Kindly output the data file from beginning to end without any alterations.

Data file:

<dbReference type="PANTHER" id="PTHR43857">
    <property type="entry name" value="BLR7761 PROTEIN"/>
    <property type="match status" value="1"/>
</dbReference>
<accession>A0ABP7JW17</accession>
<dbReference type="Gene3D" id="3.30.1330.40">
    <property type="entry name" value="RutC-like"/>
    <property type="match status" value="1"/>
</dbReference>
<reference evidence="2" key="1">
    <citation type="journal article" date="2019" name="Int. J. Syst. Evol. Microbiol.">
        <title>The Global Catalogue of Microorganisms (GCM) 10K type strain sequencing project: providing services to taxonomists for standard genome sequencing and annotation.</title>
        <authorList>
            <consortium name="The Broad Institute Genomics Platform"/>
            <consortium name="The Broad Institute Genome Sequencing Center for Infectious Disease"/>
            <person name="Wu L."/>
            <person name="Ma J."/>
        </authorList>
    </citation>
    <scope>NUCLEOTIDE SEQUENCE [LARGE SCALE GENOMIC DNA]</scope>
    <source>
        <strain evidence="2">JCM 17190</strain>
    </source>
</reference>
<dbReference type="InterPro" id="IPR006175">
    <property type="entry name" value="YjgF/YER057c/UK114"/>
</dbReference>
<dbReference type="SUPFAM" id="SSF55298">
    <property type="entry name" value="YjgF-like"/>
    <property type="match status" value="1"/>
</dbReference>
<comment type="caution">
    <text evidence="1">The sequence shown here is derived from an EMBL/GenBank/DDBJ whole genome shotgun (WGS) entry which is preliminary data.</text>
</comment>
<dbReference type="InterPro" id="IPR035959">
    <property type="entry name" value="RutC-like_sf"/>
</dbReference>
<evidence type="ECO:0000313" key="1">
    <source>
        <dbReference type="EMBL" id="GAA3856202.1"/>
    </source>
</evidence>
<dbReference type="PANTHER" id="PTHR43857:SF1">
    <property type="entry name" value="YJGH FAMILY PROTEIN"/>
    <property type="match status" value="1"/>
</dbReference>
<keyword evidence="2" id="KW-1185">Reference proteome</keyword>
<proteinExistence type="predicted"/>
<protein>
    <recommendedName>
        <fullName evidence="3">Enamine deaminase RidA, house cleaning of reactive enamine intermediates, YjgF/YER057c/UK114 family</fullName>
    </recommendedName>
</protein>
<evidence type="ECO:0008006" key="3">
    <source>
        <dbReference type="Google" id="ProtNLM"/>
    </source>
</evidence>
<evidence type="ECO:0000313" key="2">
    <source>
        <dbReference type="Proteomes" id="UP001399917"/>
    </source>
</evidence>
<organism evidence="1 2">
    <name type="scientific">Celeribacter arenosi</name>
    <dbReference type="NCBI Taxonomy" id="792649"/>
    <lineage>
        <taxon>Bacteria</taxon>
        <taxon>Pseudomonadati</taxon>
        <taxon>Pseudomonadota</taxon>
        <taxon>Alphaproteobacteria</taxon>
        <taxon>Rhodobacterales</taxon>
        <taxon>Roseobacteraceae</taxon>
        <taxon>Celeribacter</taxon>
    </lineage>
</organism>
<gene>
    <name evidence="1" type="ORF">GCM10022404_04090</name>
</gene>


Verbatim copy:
<dbReference type="PANTHER" id="PTHR43857">
    <property type="entry name" value="BLR7761 PROTEIN"/>
    <property type="match status" value="1"/>
</dbReference>
<accession>A0ABP7JW17</accession>
<dbReference type="Gene3D" id="3.30.1330.40">
    <property type="entry name" value="RutC-like"/>
    <property type="match status" value="1"/>
</dbReference>
<reference evidence="2" key="1">
    <citation type="journal article" date="2019" name="Int. J. Syst. Evol. Microbiol.">
        <title>The Global Catalogue of Microorganisms (GCM) 10K type strain sequencing project: providing services to taxonomists for standard genome sequencing and annotation.</title>
        <authorList>
            <consortium name="The Broad Institute Genomics Platform"/>
            <consortium name="The Broad Institute Genome Sequencing Center for Infectious Disease"/>
            <person name="Wu L."/>
            <person name="Ma J."/>
        </authorList>
    </citation>
    <scope>NUCLEOTIDE SEQUENCE [LARGE SCALE GENOMIC DNA]</scope>
    <source>
        <strain evidence="2">JCM 17190</strain>
    </source>
</reference>
<dbReference type="InterPro" id="IPR006175">
    <property type="entry name" value="YjgF/YER057c/UK114"/>
</dbReference>
<dbReference type="SUPFAM" id="SSF55298">
    <property type="entry name" value="YjgF-like"/>
    <property type="match status" value="1"/>
</dbReference>
<comment type="caution">
    <text evidence="1">The sequence shown here is derived from an EMBL/GenBank/DDBJ whole genome shotgun (WGS) entry which is preliminary data.</text>
</comment>
<dbReference type="InterPro" id="IPR035959">
    <property type="entry name" value="RutC-like_sf"/>
</dbReference>
<evidence type="ECO:0000313" key="1">
    <source>
        <dbReference type="EMBL" id="GAA3856202.1"/>
    </source>
</evidence>
<dbReference type="PANTHER" id="PTHR43857:SF1">
    <property type="entry name" value="YJGH FAMILY PROTEIN"/>
    <property type="match status" value="1"/>
</dbReference>
<keyword evidence="2" id="KW-1185">Reference proteome</keyword>
<proteinExistence type="predicted"/>
<protein>
    <recommendedName>
        <fullName evidence="3">Enamine deaminase RidA, house cleaning of reactive enamine intermediates, YjgF/YER057c/UK114 family</fullName>
    </recommendedName>
</protein>
<evidence type="ECO:0008006" key="3">
    <source>
        <dbReference type="Google" id="ProtNLM"/>
    </source>
</evidence>
<evidence type="ECO:0000313" key="2">
    <source>
        <dbReference type="Proteomes" id="UP001399917"/>
    </source>
</evidence>
<organism evidence="1 2">
    <name type="scientific">Celeribacter arenosi</name>
    <dbReference type="NCBI Taxonomy" id="792649"/>
    <lineage>
        <taxon>Bacteria</taxon>
        <taxon>Pseudomonadati</taxon>
        <taxon>Pseudomonadota</taxon>
        <taxon>Alphaproteobacteria</taxon>
        <taxon>Rhodobacterales</taxon>
        <taxon>Roseobacteraceae</taxon>
        <taxon>Celeribacter</taxon>
    </lineage>
</organism>
<gene>
    <name evidence="1" type="ORF">GCM10022404_04090</name>
</gene>